Blame Your Ego: It's Not Responsible for Your Racing Performance
John O'Connor, Ph. D.
Schuder, M. S.
I have heard many
athletes blame their ego for a bad performance. As a psychologist, it always
makes me smile. Most people don't really know what an ego is, and they
certainly don't realize that an ego is not responsible for their performance
Commonly, an ego
is thought to be someone's idea of himself. “He has a really big ego” is often
used to describe someone who is overly confident, has a big head, or is cocky.
When athletes say, “My ego got in the way of my performance today”, it usually
means that the athlete felt overconfident, too self-assured, or too cocky.
Because of my
years of experience in psychoanalysis, ego has a completely different meaning
for me. Step into my office for a bit, and I'll tell you what ego really means,
why it's not responsible for your performance, and what is truly responsible
for a less than stellar race performance.
What is an Ego?
One of the first
people to peg down a working definition of what an ego is was Sigmund Freud,
who was responsible for bringing psychoanalysis to the world. In order to
understand the role the ego plays in our system of mental existence, we have to
look at the role it plays in relation to the other parts of our consciousness
and our subconscious.
Our ids are our
primal urges, and it has only a rudimentary system of logic. It contains our
drive for survival and wishes, and it will do anything it can ensure that our
needs and wishes are fulfilled.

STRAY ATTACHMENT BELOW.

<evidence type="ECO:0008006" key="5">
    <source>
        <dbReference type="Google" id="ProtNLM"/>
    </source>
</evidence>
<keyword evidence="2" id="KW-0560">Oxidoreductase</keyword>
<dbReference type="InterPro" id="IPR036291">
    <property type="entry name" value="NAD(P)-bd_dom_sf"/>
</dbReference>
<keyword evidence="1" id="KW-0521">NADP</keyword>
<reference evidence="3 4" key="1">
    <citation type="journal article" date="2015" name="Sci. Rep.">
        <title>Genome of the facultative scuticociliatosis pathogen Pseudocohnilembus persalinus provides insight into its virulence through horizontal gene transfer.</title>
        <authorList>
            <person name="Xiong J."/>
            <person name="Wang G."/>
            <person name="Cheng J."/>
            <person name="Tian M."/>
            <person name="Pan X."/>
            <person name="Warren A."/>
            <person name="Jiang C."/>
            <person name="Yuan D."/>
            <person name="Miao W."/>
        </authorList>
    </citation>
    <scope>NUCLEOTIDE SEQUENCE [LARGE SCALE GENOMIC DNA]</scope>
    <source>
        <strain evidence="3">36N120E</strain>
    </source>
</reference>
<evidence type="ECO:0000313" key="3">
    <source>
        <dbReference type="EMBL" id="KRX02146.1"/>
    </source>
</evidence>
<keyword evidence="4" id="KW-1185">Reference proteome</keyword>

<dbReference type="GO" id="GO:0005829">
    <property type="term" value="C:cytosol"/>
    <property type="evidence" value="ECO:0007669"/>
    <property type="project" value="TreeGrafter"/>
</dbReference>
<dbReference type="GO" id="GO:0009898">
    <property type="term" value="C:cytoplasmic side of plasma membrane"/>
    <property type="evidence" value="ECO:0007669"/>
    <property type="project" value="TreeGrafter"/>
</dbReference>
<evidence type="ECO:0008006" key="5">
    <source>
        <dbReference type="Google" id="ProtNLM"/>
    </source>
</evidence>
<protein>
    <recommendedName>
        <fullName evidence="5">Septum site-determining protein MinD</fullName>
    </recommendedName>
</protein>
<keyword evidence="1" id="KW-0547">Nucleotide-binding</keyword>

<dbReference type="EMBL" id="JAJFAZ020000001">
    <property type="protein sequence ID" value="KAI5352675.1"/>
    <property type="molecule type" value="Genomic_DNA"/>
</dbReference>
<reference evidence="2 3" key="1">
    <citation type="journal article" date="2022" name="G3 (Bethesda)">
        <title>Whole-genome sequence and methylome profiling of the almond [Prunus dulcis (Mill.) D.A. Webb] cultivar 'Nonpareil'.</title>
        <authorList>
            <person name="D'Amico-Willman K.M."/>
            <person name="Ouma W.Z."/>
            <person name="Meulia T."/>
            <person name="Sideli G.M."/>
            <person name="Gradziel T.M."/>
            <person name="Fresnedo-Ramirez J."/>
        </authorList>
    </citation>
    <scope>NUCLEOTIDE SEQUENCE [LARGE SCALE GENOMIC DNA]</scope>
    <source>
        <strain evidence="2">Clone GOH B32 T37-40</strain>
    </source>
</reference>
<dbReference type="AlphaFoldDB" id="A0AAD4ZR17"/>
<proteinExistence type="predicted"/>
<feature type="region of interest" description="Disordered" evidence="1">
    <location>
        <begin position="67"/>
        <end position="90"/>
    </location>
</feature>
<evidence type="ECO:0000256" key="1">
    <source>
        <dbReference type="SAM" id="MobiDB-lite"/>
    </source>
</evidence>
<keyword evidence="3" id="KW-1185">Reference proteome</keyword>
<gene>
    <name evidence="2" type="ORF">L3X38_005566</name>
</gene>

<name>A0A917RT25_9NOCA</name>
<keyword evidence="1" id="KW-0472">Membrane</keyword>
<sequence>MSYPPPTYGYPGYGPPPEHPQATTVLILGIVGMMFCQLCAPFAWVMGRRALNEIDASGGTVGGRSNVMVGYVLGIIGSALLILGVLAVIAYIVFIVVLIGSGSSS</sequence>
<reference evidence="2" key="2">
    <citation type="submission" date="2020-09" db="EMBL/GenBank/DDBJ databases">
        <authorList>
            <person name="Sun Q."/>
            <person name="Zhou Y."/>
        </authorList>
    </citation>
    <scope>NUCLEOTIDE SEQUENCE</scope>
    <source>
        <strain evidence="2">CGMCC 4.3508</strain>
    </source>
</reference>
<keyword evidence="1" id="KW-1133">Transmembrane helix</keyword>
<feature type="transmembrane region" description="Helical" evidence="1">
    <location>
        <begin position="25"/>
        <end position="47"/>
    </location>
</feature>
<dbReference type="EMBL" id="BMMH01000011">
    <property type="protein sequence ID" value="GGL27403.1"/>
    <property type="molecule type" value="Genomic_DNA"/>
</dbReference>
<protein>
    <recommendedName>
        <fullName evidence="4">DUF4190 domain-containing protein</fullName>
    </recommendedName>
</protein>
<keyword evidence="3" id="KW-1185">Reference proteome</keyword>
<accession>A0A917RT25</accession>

Our ego develops
out of our ids. As we grow, we are molded by the social forces around us. We
learn that we must negotiate with the world around us in order to get our needs
and desires fulfilled. The ego has a higher reasoning than the id, and is
charge of negotiating this process. The ego is seen as a partially conscious
entity and partially preconscious process, the area in between consciousness
The superego grows
from the ego, which contains our ethics. In the superego, we have an ideal of
ourselves that we think we should live up to, how we feel people should act. It
is our sense of what we think is right and wrong.
When the inner
voice of the superego dictates that what is going on or what one is doing is wrong,
it creates inner conflict. The superego's ideals may not match the reality of
what is going on in our subconscious. It is the ego's job to act as a
peacemaker of sorts. The ego has the ability to assess the situation within the
realms of reality. Sometimes, the ego decides that the information from the
subconscious is too damaging to the conscious psyche, so it will employ certain
protective tools to help protect us from the information that would completely